By Elaine Donnelly
Extending sexual misconduct to combat units
Independent voices from the TWT Communities
House Speaker John A. Boehner kicked off the 112th Congress by saying Americans are ready for an adult conversation on spending and deficits. Two years later, that broader conversation has yet to happen.
For two decades, Rep. Eddie Bernice Johnson has been an outspoken voice for Democrats in her signature bright blazer and multicolored scarf.
The Congressional Black Caucus (CBC) has not had a good run of luck before the House ethics committee lately. Two of its senior members face trials before the panel. Rep. Charles B. Rangel, New York Democrat, is accused of cheating on his taxes, abusing New York rent-control laws and improperly using congressional stationery. Rep. Maxine Waters, California Democrat, is alleged to have steered bailout money to a bank in which her husband had a sizable financial interest. Now come Rep. Eddie Bernice Johnson, Texas Democrat, and Rep. Sanford D. Bishop Jr., Georgia Democrat, who have admitted to improperly doling out Congressional Black Caucus Foundation scholarship funds to their relatives and a staffer's children.
Credit the Dallas Morning News for its determination to get to the bottom of the scandal surrounding Rep. Eddie Bernice Johnson, Texas Democrat, and the nepotism of her Congressional Black Caucus scholarship awards. After the Morning News exposed the fact that Mrs. Johnson had broken the rules set out by the caucus barring relatives from receiving scholarships, Mrs. Johnson attempted to parry that charge by claiming she had nothing to do with selecting the recipients and had left that to aides.
A Texas congresswoman admitted that she wrongly steered thousands of dollars in college scholarships from the Congressional Black Caucus Foundation to her own relatives and the children of a staff member but said she did so unintentionally.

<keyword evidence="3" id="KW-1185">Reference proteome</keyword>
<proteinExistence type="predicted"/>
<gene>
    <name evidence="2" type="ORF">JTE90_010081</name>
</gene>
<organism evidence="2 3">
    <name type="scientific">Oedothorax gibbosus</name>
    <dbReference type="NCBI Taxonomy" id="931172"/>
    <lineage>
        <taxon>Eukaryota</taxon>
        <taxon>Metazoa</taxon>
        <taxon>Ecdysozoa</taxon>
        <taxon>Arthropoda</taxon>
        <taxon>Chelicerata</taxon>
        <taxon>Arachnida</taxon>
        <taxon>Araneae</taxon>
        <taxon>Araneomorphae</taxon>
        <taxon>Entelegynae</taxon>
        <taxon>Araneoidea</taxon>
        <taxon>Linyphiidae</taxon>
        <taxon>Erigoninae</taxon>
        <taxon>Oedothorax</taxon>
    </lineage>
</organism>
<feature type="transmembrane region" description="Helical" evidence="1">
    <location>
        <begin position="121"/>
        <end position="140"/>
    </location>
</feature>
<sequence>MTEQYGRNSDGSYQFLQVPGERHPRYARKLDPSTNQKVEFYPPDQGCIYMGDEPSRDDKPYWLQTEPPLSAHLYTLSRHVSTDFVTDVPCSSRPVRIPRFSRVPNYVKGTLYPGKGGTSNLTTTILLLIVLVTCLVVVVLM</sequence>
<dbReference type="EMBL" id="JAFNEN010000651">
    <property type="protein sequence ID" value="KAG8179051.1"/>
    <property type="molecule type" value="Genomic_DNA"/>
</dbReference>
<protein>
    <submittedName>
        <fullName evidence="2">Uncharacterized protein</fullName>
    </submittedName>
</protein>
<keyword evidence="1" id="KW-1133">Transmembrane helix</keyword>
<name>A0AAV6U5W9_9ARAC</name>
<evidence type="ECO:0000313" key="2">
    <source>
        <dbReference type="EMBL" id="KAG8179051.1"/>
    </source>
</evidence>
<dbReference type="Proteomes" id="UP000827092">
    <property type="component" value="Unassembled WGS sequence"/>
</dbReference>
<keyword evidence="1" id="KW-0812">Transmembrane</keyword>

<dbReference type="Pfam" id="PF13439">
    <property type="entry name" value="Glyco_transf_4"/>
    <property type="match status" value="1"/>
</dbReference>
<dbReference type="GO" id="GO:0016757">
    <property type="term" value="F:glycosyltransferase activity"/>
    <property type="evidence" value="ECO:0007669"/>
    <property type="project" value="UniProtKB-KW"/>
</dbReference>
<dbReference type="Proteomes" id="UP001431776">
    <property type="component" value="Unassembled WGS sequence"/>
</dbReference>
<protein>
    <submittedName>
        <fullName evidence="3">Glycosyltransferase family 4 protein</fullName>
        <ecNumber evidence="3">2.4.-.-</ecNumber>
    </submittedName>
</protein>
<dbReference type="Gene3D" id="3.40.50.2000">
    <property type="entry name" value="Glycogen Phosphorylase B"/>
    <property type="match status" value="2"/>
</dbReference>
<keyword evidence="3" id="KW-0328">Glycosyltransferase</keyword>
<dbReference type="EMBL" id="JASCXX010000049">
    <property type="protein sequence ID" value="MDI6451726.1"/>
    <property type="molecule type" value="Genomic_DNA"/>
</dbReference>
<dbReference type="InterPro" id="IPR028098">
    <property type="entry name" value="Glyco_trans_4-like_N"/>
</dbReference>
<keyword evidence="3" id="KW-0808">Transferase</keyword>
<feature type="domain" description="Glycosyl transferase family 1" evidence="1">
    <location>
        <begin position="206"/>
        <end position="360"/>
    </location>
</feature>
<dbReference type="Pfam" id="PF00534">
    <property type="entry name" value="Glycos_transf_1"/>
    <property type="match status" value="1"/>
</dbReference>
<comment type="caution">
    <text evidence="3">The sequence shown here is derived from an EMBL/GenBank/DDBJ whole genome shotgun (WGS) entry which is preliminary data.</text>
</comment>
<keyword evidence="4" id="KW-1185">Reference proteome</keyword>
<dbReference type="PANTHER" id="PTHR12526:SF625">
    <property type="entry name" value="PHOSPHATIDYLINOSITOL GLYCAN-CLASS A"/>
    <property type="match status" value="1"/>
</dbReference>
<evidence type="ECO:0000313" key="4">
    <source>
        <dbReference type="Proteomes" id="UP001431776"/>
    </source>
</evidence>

The Congressional Black Caucus Foundation will investigate its scholarship program following the admission by a House member that she wrongly steered scholarships to her relatives and the children of a staff member, the longtime attorney for the tax-exempt group said Tuesday.
"They want balance. They want us to cooperate. They want to make sure that all the balance of the books are not on the backs of the poor and certainly want to balance the tax burden, because right now, the tax burden is basically level," said Rep. Eddie Bernice Johnson, Texas Democrat. "I think that I've had some discussions, but not with the GOP leadership."
"Those people know that there is a nexus between their experience, and the youthful vigor and zeal that I bring to the table," said Mr. Johnson, who at 38 was born eight years after Mr. Conyers took office in 1965 following his work with civil rights leaders Martin Luther King and Rosa Parks.